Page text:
Friday, May 9, 2014

Juggling Continuity - or how Disney got me interested in Star Wars novels again


Like many beloved continuities the Star Wars Expanded Universe grew over a period of thirty years in a manner typical of a complicated invasive pest organism let loose into an unprepared wilderness. Like tumbleweeds in the American Southwest, rabbits in Australia or the nutria in Louisiana the Star Wars Expanded Universe has run rampant though the unexplored off-screen potential universe of Star Wars. For better or worse this has led to some memorable stories that people love (anything by Timothy Zahn) and some horrible stuff that we all wish we could forget (list too long to name; also, contentious as everyone has their pet peeves). It's also led to an interesting and weighty nightmare in terms of just how a reader keeps up with all of this. Take a break from Star Wars novels for a year or two and you could find yourself hopelessly out of touch, unable to catch up and figure out what the heck happened.

Juggling continuity like this is a real beast of an issue, and some IPs have managed this better than others. Comic book publishers are especially famous for this: DC Comics, for example, periodically likes to reboot its universe and uses its many alternate realities to do so, a tradition going back to the Crisis on Infinite Earths which was ironically designed to clean up their many alternate-reality crossover storylines that had turned their comic continuity into spaghetti mush. This has the advantage of making it easier to jump into a contemporary storyline for DC (with the New 52 reboot most recently) but with the disadvantage being that older graphic novels and comics may be contradictory or nonsensical in relation to the newer tales.

Marvel, by contrast, dogmatically sticks to their core universe and periodically "soft reboots" with retellings and reimaginings of the classics stories of yore (for example, the Season One graphic novels) that are designed to make the original tales (many dating to the sixties with all the baggage that entails) more contemporary while not precisely negating the original tales. As a result, you have to read all Marvel comics with the implicit assumption that everything that has ever been published for the series technically takes place within the last 10-15 years of their condensed "super-floaty timeline." That means that in the early eighties when I was reading about the first Phoenix tale, in "Marvel-universe-time" those stories technically took place around 2000-2004 in "current Marvel-universe-time." And in ten years those stories will be taking place ten years later.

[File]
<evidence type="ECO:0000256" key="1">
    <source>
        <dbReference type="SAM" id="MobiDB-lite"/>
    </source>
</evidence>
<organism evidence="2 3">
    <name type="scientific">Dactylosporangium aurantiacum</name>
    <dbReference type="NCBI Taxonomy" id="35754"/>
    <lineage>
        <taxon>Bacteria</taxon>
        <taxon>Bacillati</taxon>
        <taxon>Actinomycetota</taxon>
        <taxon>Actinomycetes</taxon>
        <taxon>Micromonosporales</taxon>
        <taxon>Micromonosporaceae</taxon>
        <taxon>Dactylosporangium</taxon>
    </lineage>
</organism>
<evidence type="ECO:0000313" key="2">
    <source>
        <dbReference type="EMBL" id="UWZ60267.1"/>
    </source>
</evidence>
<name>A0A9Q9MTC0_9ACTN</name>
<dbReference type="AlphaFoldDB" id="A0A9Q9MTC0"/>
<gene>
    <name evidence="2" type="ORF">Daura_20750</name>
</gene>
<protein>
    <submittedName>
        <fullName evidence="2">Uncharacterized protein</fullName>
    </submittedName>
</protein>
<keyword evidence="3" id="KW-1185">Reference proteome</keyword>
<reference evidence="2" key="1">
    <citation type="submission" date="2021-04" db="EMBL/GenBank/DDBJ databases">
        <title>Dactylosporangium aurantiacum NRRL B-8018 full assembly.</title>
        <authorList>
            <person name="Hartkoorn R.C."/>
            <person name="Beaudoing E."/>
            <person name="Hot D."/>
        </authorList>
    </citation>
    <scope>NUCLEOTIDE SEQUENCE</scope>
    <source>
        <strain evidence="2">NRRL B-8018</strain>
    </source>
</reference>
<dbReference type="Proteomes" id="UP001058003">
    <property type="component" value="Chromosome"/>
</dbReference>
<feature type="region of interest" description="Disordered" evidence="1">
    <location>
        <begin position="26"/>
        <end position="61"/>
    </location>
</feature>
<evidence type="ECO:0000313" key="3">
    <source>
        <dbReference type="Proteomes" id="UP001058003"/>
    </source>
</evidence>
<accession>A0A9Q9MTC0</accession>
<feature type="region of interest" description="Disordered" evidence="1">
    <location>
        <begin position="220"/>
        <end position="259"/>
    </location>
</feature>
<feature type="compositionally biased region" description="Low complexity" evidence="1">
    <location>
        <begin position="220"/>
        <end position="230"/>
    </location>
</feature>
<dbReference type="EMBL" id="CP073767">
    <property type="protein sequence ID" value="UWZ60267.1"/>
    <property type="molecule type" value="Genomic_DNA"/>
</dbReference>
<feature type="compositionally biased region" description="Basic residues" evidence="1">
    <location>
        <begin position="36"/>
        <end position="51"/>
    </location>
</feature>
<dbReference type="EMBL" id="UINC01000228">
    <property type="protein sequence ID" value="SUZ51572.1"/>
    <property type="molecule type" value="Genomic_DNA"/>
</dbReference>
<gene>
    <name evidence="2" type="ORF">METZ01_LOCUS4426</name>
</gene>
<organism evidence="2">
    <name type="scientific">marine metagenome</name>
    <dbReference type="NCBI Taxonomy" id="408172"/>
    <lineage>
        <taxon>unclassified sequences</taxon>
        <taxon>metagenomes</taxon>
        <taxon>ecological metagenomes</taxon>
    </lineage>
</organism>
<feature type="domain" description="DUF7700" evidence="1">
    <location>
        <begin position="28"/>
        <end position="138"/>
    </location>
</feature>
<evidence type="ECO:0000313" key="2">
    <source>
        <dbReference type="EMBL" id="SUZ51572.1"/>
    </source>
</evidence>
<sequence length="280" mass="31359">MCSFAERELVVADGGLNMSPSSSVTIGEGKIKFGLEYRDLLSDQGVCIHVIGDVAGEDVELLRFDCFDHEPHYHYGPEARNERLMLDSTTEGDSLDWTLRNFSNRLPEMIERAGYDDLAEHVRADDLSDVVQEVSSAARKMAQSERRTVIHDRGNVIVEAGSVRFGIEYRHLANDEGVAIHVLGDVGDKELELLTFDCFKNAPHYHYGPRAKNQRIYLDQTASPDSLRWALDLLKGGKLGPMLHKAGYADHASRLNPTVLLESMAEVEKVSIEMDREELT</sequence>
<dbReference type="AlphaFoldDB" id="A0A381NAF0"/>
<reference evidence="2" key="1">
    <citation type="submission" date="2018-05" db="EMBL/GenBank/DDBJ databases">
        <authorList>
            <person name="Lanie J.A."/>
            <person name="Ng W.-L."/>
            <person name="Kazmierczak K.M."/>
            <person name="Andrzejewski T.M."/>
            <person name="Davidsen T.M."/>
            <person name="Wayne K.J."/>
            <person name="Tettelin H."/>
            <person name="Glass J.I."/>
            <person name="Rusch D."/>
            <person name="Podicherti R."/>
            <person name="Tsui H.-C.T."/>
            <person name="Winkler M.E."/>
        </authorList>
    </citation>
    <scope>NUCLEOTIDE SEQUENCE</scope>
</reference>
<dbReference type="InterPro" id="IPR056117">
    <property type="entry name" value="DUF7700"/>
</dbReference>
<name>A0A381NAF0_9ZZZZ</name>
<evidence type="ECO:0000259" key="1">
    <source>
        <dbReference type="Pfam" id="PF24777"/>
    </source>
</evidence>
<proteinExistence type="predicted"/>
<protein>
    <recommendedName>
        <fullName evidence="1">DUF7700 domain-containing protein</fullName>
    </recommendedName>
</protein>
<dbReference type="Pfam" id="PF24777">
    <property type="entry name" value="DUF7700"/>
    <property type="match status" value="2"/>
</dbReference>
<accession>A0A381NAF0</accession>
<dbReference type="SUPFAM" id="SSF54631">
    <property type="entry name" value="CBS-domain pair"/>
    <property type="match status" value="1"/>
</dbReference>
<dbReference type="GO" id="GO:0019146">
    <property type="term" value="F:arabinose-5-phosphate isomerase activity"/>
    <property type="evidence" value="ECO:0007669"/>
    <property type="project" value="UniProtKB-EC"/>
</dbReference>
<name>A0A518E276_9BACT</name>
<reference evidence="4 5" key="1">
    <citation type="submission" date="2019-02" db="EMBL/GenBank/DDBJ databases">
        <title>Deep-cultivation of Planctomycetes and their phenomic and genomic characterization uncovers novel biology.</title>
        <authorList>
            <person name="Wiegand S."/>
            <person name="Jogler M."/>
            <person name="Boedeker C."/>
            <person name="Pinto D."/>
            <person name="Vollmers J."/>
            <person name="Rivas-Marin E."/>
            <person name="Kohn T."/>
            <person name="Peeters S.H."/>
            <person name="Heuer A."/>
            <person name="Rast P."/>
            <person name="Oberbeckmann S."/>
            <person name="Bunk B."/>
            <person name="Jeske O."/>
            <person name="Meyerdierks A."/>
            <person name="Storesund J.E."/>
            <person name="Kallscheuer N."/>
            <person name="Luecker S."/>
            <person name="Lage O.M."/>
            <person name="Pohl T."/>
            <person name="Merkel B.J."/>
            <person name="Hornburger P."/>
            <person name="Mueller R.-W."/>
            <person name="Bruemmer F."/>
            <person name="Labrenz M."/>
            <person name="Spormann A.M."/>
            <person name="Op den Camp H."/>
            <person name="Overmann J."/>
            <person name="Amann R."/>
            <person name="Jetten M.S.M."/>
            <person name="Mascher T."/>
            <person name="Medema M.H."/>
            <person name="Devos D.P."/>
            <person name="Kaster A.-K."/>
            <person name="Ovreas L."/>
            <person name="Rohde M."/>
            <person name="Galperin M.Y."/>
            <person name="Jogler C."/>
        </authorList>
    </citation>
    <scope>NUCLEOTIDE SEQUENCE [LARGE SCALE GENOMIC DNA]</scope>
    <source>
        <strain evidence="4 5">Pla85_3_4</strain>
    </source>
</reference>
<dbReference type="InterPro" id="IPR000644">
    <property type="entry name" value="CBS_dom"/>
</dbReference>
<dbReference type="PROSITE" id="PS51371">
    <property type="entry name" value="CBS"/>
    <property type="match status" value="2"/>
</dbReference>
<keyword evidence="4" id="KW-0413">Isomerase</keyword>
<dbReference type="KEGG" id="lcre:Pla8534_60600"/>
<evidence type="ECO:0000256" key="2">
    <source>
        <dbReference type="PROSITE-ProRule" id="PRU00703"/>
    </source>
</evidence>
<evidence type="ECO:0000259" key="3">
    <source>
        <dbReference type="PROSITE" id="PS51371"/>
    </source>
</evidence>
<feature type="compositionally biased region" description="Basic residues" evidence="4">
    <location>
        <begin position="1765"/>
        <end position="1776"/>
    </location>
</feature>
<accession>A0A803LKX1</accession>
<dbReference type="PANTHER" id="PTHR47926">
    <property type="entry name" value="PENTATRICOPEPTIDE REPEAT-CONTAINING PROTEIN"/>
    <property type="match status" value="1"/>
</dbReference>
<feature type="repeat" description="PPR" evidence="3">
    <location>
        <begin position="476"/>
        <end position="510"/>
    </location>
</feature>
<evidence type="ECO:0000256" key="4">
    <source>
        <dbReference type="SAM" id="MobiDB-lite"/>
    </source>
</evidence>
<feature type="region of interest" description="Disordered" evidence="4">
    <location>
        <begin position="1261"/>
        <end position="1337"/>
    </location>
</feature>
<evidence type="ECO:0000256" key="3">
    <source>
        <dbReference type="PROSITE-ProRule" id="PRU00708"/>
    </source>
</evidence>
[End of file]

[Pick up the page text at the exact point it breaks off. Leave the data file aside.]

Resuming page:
In Marvel's defense, they do seem to be progressing their universe, ever so slightly. It just so happens that their batch of younger protagonists, the second and third generation after the originals, tend to be really uninteresting. Marvel's focus on a sort of "quasi realism" in terms of these character arcs and the whole super heroes in suits concept puts brand recognition for the younger characters at odds with the more readily identifiable characters.

Marvel also has a problem with characters tied to specific time periods: the further the timeline "ages" the weirder the stories and justifications for these characters get. Magneto, as an example, should be 79 years old roughly by my estimates. He looks it in the movies, but I suspect in the comics he's had some sort of slowed aging going on....something? Who knows.

But back to continuity and Star Wars. The idea that the Expanded Universe would survive Episodes VII-IX is silly; there's no way that the people working on the films would slavishly adhere to the bizarre complex canon that grew up in the Expanded Universe, and in fact by not doing so they have opened up the Star Wars universe to a new reinterpretation, one which does not reflect the many years of various special projects, games, novel events (NJO) and other detritus that turned into the Expaned Universe.

For people like me this is a great thing: I get to jump back in to Star Wars feet first when they start releasing the "new canon" novels being scheduled for release. This is going to be great, especially if you (like me) often found the old EU novels to be strange ducks, a product which was one part fan service, one part "we don't know what we can/can't write about in relation to the prequels" and especially the weird anachronism that is the unaging characters of Luke, Han Leia and the rest whose real-life actors carried on in the real world while their on-screen doppelgangers at best got a slight dusting of gray around the temples on their book covers to symbolize the decades spinning away.

I don't know if ditching the whole canon like this is a good move for the cavalcade of Star Wars die hard fans out there, but for me it's just the incentive I need to actually think about getting back into the core Star Wars universe. I really look forward to reading some novels free of the baggage that the EU brings with it everywhere it goes.

1 comment:

  1. 'Take a break from Star Wars novels for a year or two and you could find yourself hopelessly out of touch, unable to catch up and figure out what the heck happened.'

    Yep.

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